I’m excited to be starting a new feature on my blog: Tutorial Tuesday. Every other Tuesday I’ll be presenting a tutorial for photographers, and my clients will also get a behind-the-scenes peek at what it’s like to be a professional photographer.
This week I’m talking about the journey to becoming recognized in our photography industry, and specifically, the goal of receiving a “PRO” distinction from various photography organizations. This PRO badge is the mark of a photographer who has mastered a particular skill set and provided samples of work as proof. This is but one measure of a photographer’s journey – every group has its own mastery qualifications. A C.P.P. is a Certified Professional Photographer, a recognition from the Professional Photographers of America (PPA). A B.FA. is a Bachelor’s Degree of Fine Arts, a graduation degree awarded by a college or university with a Fine Arts program. As you see, the PRO badge is just one way for a photographer to set personal goals, and to work toward achieving them. I’m very proud to say that I have achieved PRO badges from 3 photography organizations: In Beauty and Chaos, Clickin’ Moms, and Focused Photographers.
If you’ve ever aspired to have a Pro badge under your avatar, you have likely gone through the torture of combing over your hundreds, thousands, tens of thousands of images to find the PERFECT ONES for your Pro Application Portfolio. I know I did. I know it was torture because for me – and I can only guess that it’s somewhat the same for you – I am personally invested in every frame. I have a very hard time being objective about my photos. Yes, I am fairly sensitive anyway; but besides that, this is my art. Art is a subjective topic by its very nature. How can images be judged? I asked myself. How can someone quantify the creativity of another person’s work?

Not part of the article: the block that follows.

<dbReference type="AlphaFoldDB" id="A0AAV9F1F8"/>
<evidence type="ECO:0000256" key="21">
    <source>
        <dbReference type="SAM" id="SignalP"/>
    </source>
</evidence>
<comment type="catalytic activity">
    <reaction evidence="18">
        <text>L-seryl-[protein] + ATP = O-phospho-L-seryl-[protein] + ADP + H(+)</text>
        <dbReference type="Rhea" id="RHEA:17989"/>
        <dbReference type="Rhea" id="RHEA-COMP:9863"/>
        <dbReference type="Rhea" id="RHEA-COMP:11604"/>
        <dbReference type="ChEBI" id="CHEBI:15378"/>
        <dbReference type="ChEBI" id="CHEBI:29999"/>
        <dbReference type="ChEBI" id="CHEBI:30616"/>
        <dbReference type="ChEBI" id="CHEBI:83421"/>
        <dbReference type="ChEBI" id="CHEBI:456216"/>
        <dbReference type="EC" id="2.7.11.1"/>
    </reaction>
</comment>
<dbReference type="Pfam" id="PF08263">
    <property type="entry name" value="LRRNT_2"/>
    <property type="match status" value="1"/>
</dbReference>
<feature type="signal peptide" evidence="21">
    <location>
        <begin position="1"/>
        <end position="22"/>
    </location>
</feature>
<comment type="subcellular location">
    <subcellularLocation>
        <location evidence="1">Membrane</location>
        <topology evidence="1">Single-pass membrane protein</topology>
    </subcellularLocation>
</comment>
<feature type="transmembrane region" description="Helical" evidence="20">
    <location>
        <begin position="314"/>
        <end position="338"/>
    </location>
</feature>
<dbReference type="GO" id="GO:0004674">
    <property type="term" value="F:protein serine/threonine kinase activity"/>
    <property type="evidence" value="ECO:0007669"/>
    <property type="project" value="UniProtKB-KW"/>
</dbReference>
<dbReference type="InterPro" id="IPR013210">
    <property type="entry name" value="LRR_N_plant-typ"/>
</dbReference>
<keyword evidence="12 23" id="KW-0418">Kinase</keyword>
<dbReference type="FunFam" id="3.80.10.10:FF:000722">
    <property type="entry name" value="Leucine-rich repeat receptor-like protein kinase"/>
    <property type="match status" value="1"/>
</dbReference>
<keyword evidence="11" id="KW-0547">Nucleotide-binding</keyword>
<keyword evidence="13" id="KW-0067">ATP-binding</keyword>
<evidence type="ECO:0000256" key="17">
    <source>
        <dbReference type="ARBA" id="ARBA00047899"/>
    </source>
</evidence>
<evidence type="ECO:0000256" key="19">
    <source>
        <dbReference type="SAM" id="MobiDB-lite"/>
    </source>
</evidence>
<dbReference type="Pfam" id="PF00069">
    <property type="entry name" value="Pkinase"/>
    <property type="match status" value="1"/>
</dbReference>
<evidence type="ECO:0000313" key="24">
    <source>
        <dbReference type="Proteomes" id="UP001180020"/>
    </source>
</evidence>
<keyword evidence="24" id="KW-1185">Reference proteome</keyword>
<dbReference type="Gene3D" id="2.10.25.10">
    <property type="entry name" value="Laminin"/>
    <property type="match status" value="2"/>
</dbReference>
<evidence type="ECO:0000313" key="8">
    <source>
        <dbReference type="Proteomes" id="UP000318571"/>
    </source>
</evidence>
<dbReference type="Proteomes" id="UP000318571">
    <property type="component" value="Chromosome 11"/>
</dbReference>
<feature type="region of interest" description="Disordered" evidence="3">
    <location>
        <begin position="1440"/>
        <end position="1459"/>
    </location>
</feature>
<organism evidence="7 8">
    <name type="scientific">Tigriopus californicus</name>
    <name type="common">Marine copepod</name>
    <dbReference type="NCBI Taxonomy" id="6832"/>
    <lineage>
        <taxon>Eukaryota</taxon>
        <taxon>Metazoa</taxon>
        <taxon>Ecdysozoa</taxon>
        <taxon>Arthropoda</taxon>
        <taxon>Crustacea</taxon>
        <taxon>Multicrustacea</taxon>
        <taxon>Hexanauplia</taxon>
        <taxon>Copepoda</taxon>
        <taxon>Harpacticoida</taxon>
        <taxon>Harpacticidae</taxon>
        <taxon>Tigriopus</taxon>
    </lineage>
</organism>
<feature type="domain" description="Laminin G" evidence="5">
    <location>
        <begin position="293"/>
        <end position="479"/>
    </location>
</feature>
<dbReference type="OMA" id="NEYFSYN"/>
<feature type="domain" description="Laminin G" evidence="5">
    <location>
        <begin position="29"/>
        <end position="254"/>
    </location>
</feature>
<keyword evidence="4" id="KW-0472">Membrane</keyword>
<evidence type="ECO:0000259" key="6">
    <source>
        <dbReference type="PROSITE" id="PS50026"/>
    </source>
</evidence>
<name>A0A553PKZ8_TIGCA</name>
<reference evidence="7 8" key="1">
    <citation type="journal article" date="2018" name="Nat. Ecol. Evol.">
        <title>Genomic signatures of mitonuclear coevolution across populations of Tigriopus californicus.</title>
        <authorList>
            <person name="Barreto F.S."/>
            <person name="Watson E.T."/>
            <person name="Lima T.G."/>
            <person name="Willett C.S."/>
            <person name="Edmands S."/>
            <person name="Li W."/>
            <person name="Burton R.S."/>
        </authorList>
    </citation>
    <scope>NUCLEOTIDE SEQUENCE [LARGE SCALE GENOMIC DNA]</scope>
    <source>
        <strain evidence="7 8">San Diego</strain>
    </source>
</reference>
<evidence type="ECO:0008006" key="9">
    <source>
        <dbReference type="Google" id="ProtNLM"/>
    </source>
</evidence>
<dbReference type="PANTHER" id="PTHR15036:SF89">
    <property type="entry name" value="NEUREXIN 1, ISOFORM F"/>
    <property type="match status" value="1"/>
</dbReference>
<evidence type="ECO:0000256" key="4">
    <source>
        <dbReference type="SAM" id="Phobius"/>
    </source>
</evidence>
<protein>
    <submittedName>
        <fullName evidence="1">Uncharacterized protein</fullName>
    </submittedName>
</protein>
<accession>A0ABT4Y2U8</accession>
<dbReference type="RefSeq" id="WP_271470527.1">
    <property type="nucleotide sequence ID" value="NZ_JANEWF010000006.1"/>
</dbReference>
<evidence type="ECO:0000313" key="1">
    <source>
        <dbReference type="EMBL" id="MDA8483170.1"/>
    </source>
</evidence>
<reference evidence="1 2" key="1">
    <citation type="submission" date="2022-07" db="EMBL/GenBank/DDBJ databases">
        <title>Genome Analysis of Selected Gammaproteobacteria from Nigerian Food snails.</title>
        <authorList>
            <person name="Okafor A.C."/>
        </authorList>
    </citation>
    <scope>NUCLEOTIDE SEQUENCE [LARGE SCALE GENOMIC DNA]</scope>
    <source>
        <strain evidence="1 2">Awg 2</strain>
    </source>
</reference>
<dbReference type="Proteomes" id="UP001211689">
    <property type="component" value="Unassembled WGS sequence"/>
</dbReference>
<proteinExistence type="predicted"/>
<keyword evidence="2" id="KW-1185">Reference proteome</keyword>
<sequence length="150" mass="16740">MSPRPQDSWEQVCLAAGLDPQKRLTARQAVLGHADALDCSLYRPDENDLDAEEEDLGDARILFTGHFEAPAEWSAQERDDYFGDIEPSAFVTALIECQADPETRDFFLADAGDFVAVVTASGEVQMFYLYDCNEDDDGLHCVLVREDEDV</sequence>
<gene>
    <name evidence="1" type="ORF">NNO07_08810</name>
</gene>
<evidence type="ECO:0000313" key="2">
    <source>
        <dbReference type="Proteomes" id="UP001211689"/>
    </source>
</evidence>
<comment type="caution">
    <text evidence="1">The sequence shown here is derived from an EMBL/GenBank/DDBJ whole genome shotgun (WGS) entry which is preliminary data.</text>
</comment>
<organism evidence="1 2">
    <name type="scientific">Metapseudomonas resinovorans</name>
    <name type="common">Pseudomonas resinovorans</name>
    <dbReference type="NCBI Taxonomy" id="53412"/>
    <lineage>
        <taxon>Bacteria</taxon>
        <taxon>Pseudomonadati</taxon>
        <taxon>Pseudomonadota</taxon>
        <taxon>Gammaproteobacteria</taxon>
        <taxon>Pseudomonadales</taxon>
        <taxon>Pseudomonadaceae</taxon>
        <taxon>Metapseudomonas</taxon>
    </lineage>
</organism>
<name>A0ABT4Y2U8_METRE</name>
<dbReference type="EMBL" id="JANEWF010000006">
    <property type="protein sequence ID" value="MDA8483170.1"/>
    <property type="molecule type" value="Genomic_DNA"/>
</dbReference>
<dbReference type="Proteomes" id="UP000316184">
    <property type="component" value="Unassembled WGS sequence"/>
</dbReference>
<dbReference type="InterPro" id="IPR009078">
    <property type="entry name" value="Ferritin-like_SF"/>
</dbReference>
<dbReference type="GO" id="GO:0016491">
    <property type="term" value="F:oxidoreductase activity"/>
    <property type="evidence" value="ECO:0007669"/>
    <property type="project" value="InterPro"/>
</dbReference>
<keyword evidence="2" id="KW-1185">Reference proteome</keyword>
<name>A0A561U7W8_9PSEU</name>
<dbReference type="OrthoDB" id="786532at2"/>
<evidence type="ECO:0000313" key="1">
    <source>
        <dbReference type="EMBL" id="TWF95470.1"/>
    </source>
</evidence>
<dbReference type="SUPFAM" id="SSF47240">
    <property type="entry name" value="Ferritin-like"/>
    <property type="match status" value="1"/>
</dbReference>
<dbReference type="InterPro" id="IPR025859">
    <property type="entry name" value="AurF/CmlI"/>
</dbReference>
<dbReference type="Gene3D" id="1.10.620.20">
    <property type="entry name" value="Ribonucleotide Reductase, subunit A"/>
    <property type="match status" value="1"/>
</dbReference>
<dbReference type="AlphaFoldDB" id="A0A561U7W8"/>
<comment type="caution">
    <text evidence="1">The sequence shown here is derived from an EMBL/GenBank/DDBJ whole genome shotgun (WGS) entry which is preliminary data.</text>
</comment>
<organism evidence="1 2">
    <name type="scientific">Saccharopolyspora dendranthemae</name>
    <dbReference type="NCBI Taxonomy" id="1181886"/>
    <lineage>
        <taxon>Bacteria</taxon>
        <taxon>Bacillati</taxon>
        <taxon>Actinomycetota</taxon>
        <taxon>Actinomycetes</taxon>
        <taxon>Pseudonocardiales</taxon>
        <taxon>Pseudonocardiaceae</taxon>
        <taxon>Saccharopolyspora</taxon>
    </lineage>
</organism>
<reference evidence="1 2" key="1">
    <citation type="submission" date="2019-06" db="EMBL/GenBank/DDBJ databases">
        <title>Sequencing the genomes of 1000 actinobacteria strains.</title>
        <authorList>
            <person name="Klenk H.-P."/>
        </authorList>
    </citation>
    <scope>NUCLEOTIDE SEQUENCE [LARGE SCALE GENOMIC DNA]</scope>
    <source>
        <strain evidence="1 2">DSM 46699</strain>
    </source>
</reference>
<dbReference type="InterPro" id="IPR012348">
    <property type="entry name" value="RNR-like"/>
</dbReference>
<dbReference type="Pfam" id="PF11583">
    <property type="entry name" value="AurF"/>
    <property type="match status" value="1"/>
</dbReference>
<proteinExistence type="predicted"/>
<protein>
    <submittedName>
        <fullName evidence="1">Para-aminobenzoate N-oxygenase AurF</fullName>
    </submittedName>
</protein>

Choosing images for a Pro Application is difficult, at best. My first pro application for In Beauty & Chaos was rejected, and I will readily – and shamefully – admit that I did not handle it well. I felt a mixture of disappointment, embarrassment, loss of self-confidence, anger, confusion, and sadness. (melodramatic much? haha) I adjusted a few things, got more feedback from other Pros, and resubmitted (and was accepted! Yay!) But it wasn’t until I was asked to review someone else’s Pro Application Portfolio that it really occurred to me what my mental block had been when assembling my own Pro Application Portfolio.
I hope my thoughts here might help a few of you who are in the process of assembling a portfolio for Pro application.
1. Review, learn, and commit yourself to the judging guidelines. This was my #1 problem, by far. I knew what the guidelines said but I thought that other aspects of the image were more important and so the flaws would be overlooked. NOT TRUE. If an image has blown highlights on the skin, it’s not a good choice for a Pro application – even if the other aspects of the photos are great, try to find a replacement image that is equally as great, but without the blown skin highlights. Or, if an image isn’t as sharp as it could be, try to find one that’s better, or re-edit the image to see if you can improve the sharpness. Images for a Pro application need to be a great example of what you can do, showing that you’ve mastered certain measurable skills, so if you submit an image showing you haven’t mastered some particular skill then the image should be removed and replaced with a better choice.